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  • George Samuels

Why IPv6 & A Scaleable Blockchain Matters for Future Online Communities

Updated: May 27, 2022


If you hadn't a chance yet, I highly recommend this talk from Latif Ladid about IPv6 at the 2022 Global Blockchain Conference.

It's insightful because it talks about IPv6 and the importance of a blockchain that actually scales. While listening to Latif, I realized how a lot of what he mentions connects in with communities of the future - from meta-communities (future communities of the metaverse) to physical communities leveraging IoT devices.

These technologies will, and are, shaping the future of how communities engage with one another online. It's just that most people don't realize this yet - much like how the Internet itself started.

What is IPv6

IPv6 stands for Internet Protocol version 6. It is the most recent version of Internet Protocol (IP), which helps expand the number of IP addresses available to use for the Internet. The reason this is needed is because IPv4, which is currently being used, has been exhausted at 32 bits (2^32 = 4.3 billion addresses). IPv6 offers 128 bits (2^32 = 340,282,366,920,938,463,463,374,607,431,768,211,456 addresses).

Why a scaleable blockchain matters

Things like the Internet of Things (IoT), gaming, and blockchain, has accelerated the need for more addresses. Once you starting using blockchain technology, you very quickly realize how important it is for it to scale on-chain. Without any on-chain scaling capabilities, using Proof-of-Work consensus building becomes unfeasible. This is why BTC (a limited version of Bitcoin), ETH (Ethereum → Proof-of-Stake), and even SOL (Solana) struggle.

Why Bitcoin (BSV)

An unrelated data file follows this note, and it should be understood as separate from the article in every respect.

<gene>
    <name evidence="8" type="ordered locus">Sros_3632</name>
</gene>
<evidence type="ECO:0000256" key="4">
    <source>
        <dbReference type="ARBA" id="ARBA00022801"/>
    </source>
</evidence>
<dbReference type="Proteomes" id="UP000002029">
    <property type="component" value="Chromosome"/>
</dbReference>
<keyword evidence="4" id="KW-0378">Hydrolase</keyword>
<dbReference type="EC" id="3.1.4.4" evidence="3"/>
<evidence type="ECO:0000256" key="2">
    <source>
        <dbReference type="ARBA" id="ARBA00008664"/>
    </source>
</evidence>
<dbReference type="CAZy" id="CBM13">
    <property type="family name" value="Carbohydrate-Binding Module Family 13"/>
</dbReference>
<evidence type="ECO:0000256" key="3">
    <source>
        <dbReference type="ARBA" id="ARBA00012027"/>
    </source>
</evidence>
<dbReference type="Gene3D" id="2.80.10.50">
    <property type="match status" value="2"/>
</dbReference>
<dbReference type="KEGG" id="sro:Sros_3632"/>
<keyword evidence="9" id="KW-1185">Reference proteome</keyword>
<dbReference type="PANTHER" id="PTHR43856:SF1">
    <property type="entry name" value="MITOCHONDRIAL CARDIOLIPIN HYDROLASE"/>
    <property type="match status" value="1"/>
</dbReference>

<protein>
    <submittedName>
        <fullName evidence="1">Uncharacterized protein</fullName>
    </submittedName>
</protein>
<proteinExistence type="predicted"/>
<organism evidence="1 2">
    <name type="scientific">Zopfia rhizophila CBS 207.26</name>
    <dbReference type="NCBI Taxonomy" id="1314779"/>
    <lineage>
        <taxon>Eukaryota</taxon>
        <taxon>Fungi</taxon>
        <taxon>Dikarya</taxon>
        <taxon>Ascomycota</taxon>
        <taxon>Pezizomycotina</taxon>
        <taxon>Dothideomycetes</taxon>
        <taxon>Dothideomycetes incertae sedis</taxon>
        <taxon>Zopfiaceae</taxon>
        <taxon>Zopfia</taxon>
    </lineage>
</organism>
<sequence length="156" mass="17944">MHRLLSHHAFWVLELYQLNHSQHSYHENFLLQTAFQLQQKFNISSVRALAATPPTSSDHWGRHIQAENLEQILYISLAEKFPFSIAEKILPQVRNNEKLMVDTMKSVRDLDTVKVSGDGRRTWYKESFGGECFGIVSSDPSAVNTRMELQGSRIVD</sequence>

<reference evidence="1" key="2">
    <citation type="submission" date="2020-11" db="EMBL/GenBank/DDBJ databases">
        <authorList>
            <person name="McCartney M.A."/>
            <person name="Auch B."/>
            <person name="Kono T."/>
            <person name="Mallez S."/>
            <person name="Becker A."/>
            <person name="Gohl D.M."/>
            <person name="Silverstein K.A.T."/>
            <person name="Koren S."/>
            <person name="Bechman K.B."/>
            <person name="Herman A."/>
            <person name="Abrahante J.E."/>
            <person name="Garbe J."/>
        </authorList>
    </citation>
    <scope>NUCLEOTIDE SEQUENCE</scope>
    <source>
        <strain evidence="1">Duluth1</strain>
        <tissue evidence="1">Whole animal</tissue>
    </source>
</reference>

We won’t get into any of the personality-driven politics but, as of today, BSV has proven that Bitcoin could always scale on-chain. With world-record blocks being mined, it has silently been pushing what’s possible while ignoring those who say certain aspects are “impossible.”

A flurry of blockchain patents have also been granted to BSV-focused companies like nChain, building up a patent portfolio that may very well see it become one of the most valuable companies in the world over the coming years.

By focusing on things like micropayments, and taking a stand against highly speculative crypto markets, it’s following very similar steps to the way the Internet eventually took over the world: with little to no fanfare (at first).

How it will aid future online communities

Using the gaming industry as a focal point, end-to-end (peer-to-peer) connectivity has become increasingly important. Systems such as Xbox Live actually tunnel IPv6 in IPv4 in order to work around issues associated with a lack of end-to-end connectivity.

At worst, there are no public IPv4 addresses at the end user location; instead there is a series of devices (e.g. NAT/CGN) translating over and over. These devices were only meant as temporary solutions, but have became the de facto standard.

Despite its popularity, NAT was never intended to be a security mechanism. Sound similar? You’d be right. It’s exactly like what’s happened to Bitcoin (BTC). Hash-power and cryptography was mistaken as its security, when it’s really the fact that the Bitcoin blockchain is public and unencrypted. Bitcoin’s technical solution was economic, not cryptographic.

How does this translate to communities?

Well, for starters, it means that online communities of the future will have: more control over their data, the ability to granularly choose who/what to give access to, create micro-economies via micro-payments, and the ability to truly transact peer-to-peer with no intermediaries.

It will mean more seamless experiences for communities like gamers. And it seems like many communities around the world are using increasingly gamified experiences.

So any community on a platform that requires increased bandwidth will benefit. So as the population of online users increase, as well as IoT-connect devices, this will mean all.